Establishing the right types and amounts of business insurance is a key part of your company’s LIFT risk-mitigation and asset-protection foundation. However, like other foundational business systems, if your business insurance isn’t regularly reviewed and updated as your operation grows, your coverage can prove inadequate, putting your business at serious risk in the event you are hit with a lawsuit, judgment, or an unforeseen accident or disaster.
It’s typically a good idea to review your company’s insurance coverage on an annual basis. But as your business evolves, you should also revisit your policies whenever your company undergoes significant changes involving infrastructure, assets, and personnel.
While there are numerous different events that could necessitate an audit of your company’s insurance, the following five are among the most common reasons to immediately review your coverage.
1. Office Relocation Or Renovation
When your company grows, you may need to move your office to a new location or make renovations to your existing space. Unless you review and upgrade your commercial property insurance and general liability insurance, your existing insurance policies may not be sufficient to cover your new property.
If you move to a new location, you’ll definitely need to adjust your commercial property insurance coverage to account for the particulars of the new space. For example, your insurance rates can fluctuate greatly, depending on your new office’s square footage, building type, the location’s crime statistics, safety features, history, and other factors.
2. The Addition Of A New Product Or Service
Launching a new product or service is a great way to increase revenue and grow your operation. But such new offerings also open your company up to the potential for new lawsuits.
If you’ve recently expanded your product line, you should update your product liability insurance to cover the new items in case they’re defective or otherwise harm a customer. You’ll also want to review your property insurance to cover the new products in case of theft, damage, or loss while they’re stored on your property.
If you make your living by providing professional services and/or consulting, you need professional liability insurance, and your policy will need to be updated to account for your new services. Also known as errors and omission insurance, professional liability insurance protects you against lawsuits alleging your professional services caused a client to suffer damages, arising from actions like negligence, mistakes, and breach of contract.
Such coverage can be essential for a wide range of businesses—accountants, lawyers, real-estate agents, consultants, IT firms, and others. Check with us to find out if you should have such coverage.
3. Hiring New Staff
As your team grows over the years, you’ll need to adjust your workers compensation insurance coverage to reflect your current staffing level. Having the proper workers comp coverage is not only a good idea, it’s the law, and failing to update your coverage could lead to fines and other penalties.
Another liability consideration when adding new team members is employment practices insurance, which provides protection for lawsuits initiated by both employees and contractors. While this is an often-overlooked coverage, it’s actually one of the most important, since employment claims are among the most serious threats to small businesses.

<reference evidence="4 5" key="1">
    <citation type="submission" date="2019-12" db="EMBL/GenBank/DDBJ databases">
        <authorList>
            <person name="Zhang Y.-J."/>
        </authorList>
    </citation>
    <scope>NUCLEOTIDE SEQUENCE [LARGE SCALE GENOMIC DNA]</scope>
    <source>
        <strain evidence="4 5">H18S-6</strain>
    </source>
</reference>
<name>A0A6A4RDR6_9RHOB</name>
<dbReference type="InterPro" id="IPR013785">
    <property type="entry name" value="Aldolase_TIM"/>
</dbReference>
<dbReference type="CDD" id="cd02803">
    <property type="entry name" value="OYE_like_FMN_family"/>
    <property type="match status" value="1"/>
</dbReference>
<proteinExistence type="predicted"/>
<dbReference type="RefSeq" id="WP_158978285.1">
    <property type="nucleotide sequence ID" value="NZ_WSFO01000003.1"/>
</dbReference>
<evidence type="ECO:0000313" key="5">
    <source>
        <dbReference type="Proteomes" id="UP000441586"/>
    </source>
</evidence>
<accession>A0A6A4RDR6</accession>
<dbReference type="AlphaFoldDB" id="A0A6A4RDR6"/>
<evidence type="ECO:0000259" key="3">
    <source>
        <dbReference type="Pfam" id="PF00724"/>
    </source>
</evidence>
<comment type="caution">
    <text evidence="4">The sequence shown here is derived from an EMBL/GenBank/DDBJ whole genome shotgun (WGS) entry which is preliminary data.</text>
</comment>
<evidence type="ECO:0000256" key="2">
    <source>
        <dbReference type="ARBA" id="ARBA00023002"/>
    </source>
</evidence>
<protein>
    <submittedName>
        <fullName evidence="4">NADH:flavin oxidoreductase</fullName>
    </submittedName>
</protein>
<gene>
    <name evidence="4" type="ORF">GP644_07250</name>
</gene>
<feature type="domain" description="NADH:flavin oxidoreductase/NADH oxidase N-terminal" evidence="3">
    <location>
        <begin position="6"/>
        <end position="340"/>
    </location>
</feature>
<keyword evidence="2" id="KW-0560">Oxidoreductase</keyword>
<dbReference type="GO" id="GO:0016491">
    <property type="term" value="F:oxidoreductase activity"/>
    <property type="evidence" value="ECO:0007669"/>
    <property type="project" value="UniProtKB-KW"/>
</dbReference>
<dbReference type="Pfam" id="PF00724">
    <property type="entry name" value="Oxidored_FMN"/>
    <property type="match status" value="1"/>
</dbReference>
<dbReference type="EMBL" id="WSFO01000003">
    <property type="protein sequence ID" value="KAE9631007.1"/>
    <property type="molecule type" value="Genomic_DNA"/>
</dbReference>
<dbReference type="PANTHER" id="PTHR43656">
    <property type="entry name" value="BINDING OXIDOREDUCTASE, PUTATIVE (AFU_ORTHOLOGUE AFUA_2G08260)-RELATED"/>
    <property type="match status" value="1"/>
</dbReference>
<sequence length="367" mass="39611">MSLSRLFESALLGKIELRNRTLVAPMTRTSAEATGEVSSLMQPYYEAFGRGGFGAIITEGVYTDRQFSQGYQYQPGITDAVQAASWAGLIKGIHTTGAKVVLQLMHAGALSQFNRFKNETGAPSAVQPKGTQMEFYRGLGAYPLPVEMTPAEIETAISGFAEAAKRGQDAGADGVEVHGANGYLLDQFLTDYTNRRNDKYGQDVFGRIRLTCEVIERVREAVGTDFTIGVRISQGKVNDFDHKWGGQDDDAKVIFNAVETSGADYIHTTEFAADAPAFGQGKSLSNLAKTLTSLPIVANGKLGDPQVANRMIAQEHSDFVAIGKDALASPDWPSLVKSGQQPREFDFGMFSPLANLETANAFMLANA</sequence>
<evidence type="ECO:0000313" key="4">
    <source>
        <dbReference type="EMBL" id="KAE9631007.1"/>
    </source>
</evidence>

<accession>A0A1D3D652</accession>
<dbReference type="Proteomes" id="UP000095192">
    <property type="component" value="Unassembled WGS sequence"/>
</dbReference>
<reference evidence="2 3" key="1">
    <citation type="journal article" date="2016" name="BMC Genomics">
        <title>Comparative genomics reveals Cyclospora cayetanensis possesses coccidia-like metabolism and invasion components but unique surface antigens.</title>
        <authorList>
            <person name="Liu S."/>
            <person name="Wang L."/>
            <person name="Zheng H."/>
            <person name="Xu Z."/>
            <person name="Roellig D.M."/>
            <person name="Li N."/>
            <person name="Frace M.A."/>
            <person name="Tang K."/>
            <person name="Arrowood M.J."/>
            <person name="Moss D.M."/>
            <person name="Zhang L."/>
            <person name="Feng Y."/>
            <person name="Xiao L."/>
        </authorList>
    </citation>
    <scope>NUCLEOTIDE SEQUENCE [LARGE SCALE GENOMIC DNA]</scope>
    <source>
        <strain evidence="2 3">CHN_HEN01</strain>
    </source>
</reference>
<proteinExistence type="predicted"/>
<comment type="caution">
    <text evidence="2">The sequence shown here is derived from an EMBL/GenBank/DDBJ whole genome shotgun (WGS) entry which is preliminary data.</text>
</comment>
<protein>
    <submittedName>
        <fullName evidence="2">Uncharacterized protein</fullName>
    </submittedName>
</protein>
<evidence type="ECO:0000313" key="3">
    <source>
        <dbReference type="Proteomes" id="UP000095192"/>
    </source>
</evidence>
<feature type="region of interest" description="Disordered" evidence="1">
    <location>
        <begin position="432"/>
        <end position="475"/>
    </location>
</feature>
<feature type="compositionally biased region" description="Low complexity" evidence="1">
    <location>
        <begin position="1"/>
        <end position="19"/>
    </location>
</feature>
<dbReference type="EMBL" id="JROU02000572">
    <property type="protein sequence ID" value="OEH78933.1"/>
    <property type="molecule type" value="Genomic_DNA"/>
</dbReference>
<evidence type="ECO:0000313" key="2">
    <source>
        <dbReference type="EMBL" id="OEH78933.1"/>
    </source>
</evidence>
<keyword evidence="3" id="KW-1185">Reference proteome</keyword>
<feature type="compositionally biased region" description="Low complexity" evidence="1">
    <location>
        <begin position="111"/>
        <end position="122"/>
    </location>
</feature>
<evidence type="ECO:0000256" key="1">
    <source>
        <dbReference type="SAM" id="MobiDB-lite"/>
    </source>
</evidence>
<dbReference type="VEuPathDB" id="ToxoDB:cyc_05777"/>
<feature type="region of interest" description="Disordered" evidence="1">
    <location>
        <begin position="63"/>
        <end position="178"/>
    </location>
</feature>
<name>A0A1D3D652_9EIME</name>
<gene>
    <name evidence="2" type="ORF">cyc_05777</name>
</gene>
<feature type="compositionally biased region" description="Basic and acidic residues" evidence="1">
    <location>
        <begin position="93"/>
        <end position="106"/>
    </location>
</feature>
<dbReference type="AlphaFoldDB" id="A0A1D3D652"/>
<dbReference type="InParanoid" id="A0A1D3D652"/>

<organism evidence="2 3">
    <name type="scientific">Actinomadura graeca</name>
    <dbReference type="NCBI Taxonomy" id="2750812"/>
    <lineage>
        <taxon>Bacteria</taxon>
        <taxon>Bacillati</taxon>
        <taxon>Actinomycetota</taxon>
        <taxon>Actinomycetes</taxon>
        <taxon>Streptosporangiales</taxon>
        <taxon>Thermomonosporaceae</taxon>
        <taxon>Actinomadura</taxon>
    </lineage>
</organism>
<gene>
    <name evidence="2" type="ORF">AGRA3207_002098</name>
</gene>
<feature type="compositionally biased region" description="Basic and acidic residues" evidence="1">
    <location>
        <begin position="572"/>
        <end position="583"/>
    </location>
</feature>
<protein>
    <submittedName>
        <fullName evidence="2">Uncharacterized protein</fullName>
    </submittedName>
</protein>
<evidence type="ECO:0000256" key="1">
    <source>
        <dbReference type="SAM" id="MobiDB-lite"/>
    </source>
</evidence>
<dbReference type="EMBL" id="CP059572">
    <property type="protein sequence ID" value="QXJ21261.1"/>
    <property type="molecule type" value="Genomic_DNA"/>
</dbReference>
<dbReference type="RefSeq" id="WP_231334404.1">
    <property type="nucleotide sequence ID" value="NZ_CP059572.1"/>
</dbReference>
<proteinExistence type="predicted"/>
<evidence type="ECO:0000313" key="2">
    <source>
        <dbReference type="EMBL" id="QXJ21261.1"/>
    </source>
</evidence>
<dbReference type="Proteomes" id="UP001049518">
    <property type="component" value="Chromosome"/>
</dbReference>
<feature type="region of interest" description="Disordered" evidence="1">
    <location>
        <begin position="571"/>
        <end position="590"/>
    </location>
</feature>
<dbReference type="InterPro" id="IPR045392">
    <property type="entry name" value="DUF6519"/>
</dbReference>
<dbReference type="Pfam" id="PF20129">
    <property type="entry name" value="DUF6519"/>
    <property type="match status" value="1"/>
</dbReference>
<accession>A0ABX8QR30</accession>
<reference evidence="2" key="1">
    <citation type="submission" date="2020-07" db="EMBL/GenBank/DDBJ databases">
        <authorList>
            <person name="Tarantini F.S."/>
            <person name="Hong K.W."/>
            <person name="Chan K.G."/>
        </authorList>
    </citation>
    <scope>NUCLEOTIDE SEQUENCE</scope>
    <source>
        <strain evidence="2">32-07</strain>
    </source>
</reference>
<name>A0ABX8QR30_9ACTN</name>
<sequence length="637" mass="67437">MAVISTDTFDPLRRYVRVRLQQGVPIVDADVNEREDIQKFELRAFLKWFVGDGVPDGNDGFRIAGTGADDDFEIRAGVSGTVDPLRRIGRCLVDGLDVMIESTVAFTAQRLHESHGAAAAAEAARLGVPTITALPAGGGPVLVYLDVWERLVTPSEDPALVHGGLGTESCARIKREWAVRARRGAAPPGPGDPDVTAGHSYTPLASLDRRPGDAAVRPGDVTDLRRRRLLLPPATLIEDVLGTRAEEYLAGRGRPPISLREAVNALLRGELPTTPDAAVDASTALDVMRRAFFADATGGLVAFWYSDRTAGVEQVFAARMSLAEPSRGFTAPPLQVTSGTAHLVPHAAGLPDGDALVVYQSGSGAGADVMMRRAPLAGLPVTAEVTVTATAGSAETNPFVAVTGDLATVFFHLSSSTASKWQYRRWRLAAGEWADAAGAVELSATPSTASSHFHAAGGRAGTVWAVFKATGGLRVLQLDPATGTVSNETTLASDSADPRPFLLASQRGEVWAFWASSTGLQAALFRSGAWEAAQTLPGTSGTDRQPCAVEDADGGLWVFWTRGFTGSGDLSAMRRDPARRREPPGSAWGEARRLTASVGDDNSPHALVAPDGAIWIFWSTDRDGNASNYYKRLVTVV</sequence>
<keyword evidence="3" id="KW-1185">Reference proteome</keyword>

Studies show that nearly one in every five small businesses will get sued by a team member at some point in their lifecycle. The more people who work for you, the greater the risk of a lawsuit and the higher the resulting damages are likely to be in the event of a successful suit, so you should adjust your level of coverage accordingly as your team expands.
4. Purchasing New Vehicles
If you or your team use a company-owned vehicle, each of those vehicles should be covered by comprehensive commercial auto insurance to protect against liability as well as any injury or damage that might occur to your employees, vehicles, products, and equipment.
If your team uses their own vehicles, their personal insurance may cover them. But for maximum protection, consider purchasing “non-owned auto liability coverage” in case a team member fails to renew their insurance or has inadequate coverage.
5. Changes To Executive Governance
If your company grows large enough or changes corporate structure to add board members and/or executive officers, each person serving should be covered by directors and officers insurance. Such coverage protects executives should they be sued for a decision they made on behalf of the company.
At the same time, consider taking out “key-person” insurance any time you hire a new high-level executive. Key-person insurance is basically life insurance that pays out to your company should the owner, an officer, or another top executive pass away. Such coverage can be invaluable for small companies, which would otherwise collapse in the absence of certain top-tier staff.
We Can Support Your Insurance Audit
Before you sit down with an insurance agent, meet with us. We will evaluate the specific risks your company faces as it expands to determine exactly what kind of insurance you need and what levels of coverage will best safeguard your business assets at every stage of its evolution. Contact us today to get started.
This article is a service of Truest Law, Family Business Lawyer™. We offer a complete spectrum of legal services for businesses and can help you make the wisest choices on how to deal with your business throughout life and in the event of your death. We also offer a LIFT Start-Up Session™ or a LIFT Audit for an ongoing business, which includes a review of all the legal, financial, and tax systems you need for your business. Call us today to schedule.